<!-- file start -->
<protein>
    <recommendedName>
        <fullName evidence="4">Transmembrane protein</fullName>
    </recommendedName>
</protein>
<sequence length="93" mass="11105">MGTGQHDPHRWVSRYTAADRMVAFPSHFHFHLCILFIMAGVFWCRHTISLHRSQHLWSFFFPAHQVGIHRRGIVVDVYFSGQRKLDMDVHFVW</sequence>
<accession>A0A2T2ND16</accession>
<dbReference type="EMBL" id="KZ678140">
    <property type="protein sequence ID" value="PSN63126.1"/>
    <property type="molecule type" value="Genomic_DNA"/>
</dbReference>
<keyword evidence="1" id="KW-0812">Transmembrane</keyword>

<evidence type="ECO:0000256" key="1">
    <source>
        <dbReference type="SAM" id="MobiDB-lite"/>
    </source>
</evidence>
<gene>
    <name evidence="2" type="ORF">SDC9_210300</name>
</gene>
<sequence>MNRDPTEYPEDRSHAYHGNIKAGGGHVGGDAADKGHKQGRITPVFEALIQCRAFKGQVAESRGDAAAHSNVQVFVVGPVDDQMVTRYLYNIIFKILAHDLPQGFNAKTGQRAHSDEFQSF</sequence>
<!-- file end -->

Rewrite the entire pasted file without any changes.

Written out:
<protein>
    <recommendedName>
        <fullName evidence="4">Transmembrane protein</fullName>
    </recommendedName>
</protein>
<sequence length="93" mass="11105">MGTGQHDPHRWVSRYTAADRMVAFPSHFHFHLCILFIMAGVFWCRHTISLHRSQHLWSFFFPAHQVGIHRRGIVVDVYFSGQRKLDMDVHFVW</sequence>
<accession>A0A2T2ND16</accession>
<dbReference type="EMBL" id="KZ678140">
    <property type="protein sequence ID" value="PSN63126.1"/>
    <property type="molecule type" value="Genomic_DNA"/>
</dbReference>
<keyword evidence="1" id="KW-0812">Transmembrane</keyword>

<evidence type="ECO:0000256" key="1">
    <source>
        <dbReference type="SAM" id="MobiDB-lite"/>
    </source>
</evidence>
<gene>
    <name evidence="2" type="ORF">SDC9_210300</name>
</gene>
<sequence>MNRDPTEYPEDRSHAYHGNIKAGGGHVGGDAADKGHKQGRITPVFEALIQCRAFKGQVAESRGDAAAHSNVQVFVVGPVDDQMVTRYLYNIIFKILAHDLPQGFNAKTGQRAHSDEFQSF</sequence>